Cantor Matt Axelrod

Beverly-born cantor returns home to B’nai Abraham for High Holidays



Beverly-born cantor returns home to B’nai Abraham for High Holidays

Cantor Matt Axelrod

Cantor Matt Axelrod – untethered to a pulpit for the first time in three decades – is coming home.

Since graduating from cantorial school in 1993, the Beverly native has spent the last 33 years as the cantor at Congregation Beth Israel in Scotch Plains, N.J. This year, he started a new position as the executive director of the Cantors Assembly, and with his Yom Kippur and Rosh Hashanah plans newly free, Axelrod leaped at the chance to come back and lead services at Temple B’nai Abraham, his childhood synagogue in Beverly.

Growing up on the North Shore, Axelrod was always a lover of music and Jewish community. Driven by the mentorship of two North Shore greats – Cantor Morton Shanok, who used to lead High Holiday services at Temple B’nai Abraham, and Cantor Sam Pessaroff of Temple Ner Tamid – Axelrod graduated from Brandeis University in 1988 and went straight to cantorial school at the Jewish Theological Seminary in New York.

“It’s a little unusual,” he said. “I found that most people did something else or took a break, and then went back to cantorial school … but there were a couple things that I was very good at and very interested in and were passions in my life. One of them was being active in a synagogue and the other, music. It became an obvious synergy.”

While studying at JTS, Axelrod began a student pulpit in Scotch Plains, remaining as the congregation’s only full-time cantor until this year, when he started at the Cantors Assembly in July. In his return to B’nai Abraham, Axelrod looks forward to the challenge of doing something deeply familiar in a new place.

“I’ve been doing one thing almost the same way for so many years,” he said. “It’s exciting for me to get to do that and be in front of new people in a new space. Maybe some tunes that I know very well and have been singing for decades, people will never have heard before, and I’m going to get a whole new reaction … I’m really looking forward to having that opportunity.”

Axelrod has deep roots at B’nai Abraham. He grew up with his father, Saul, devotedly attending services there, chairing the ritual committee, and even acting as president for a time. His mother, Muriel, served a key role as the mashgiach (kosher supervisor) and kitchen coordinator for years.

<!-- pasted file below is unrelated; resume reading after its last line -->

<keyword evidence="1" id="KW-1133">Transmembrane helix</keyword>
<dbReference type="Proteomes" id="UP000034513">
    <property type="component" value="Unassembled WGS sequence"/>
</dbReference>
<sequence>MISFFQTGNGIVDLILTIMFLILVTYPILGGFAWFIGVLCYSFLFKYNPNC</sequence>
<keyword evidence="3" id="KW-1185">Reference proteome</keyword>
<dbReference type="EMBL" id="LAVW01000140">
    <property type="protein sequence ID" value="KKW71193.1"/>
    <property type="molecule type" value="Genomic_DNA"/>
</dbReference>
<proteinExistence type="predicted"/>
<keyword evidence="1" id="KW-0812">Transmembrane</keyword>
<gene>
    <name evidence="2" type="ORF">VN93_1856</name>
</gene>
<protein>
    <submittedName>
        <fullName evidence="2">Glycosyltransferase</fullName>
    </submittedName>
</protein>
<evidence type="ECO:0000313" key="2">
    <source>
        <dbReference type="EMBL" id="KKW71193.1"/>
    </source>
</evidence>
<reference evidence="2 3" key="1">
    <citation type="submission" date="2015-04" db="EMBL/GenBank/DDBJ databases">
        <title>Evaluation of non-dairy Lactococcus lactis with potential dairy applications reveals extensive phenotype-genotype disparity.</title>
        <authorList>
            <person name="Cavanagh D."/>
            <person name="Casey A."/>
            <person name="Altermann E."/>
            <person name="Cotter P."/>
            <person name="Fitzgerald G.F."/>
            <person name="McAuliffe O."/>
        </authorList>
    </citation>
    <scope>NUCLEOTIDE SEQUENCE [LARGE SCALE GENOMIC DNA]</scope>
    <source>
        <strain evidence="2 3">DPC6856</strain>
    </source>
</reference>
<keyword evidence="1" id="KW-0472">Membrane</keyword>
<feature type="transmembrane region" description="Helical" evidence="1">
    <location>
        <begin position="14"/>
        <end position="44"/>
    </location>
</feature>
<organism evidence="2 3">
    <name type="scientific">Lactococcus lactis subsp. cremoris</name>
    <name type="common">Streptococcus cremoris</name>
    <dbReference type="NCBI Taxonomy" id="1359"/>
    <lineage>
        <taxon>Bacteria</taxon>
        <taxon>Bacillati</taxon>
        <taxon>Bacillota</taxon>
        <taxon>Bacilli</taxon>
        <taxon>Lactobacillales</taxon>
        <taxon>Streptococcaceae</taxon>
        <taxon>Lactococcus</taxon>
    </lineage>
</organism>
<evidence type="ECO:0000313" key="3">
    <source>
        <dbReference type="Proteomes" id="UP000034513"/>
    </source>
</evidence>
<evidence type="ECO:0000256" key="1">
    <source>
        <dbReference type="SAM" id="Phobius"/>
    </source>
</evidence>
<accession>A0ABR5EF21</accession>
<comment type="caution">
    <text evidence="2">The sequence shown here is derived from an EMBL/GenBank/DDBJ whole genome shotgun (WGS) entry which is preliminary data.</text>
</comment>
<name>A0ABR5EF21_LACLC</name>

“In many ways, the temple was our second home,” he said. “We were there all the time.”

Both of Axelrod’s parents passed away in the last 10 years, and his brother Howie, who led High Holiday services at B’nai Abraham in the past, passed away in November 2022. Axelrod’s other brother, Rob, lives in Manhattan.

“It’s going to be a homecoming,” Axelrod said. “I’m anticipating it’s going to be a little emotional for me, because of the history that I have there, and my family’s history in the temple … but it couldn’t have worked out better and more meaningfully for me to end up there for High Holidays.”

Rabbi Alison Adler, who is entering her 13th year at B’nai Abraham, recalled the impact that Axelrod’s father had on the community, and herself. “When I first came, I was their first woman rabbi,” she said. “[Matt’s father] became a big support for me. His recognition, his support, his kindness, especially when I was new was really, really important … I feel that kind of kindness in Matt.”

B’nai Abraham b’nai mitzvahs have used Axelrod’s book, “Surviving Your Bar/Bat Mitzvah,” for many years, so in addition to his family chops, Adler knew that Axelrod was a funny and charismatic guy – something she looks forward to taking advantage of this year.

“He’s got a great sense of humor, he’s dynamic,” said Adler. “It’s exciting for me to know that I can actually step away from the service at certain points to go visit kids, and he can run things.”

For much of the last decade, B’nai Abraham has benefited from individual soloists leading High Holiday services, not ordained cantors like Axelrod. This is part of why Adler feels she’ll be able to lean on his leadership a bit more.

In preparation for his role in B’nai Abraham’s services this September, Axelrod will be leading a zoom class for B’nai Abraham congregants before Rosh Hashanah, giving them a chance to get to know him and to learn some of the melodies, or nussach, that he will be bringing to the temple this year.

“People have been wanting something new for “Avinu Malkeinu” for years,” Adler said, chuckling. “He’s going to be able to bring that.”

One Response

  1. I can’t wait for the high holidays! I don’t remember saying that in the past. Watching Cantor Matt on YouTube really shows us how much he will bring to the services. So many families know him or knew his family. Just a great family. Welcome!

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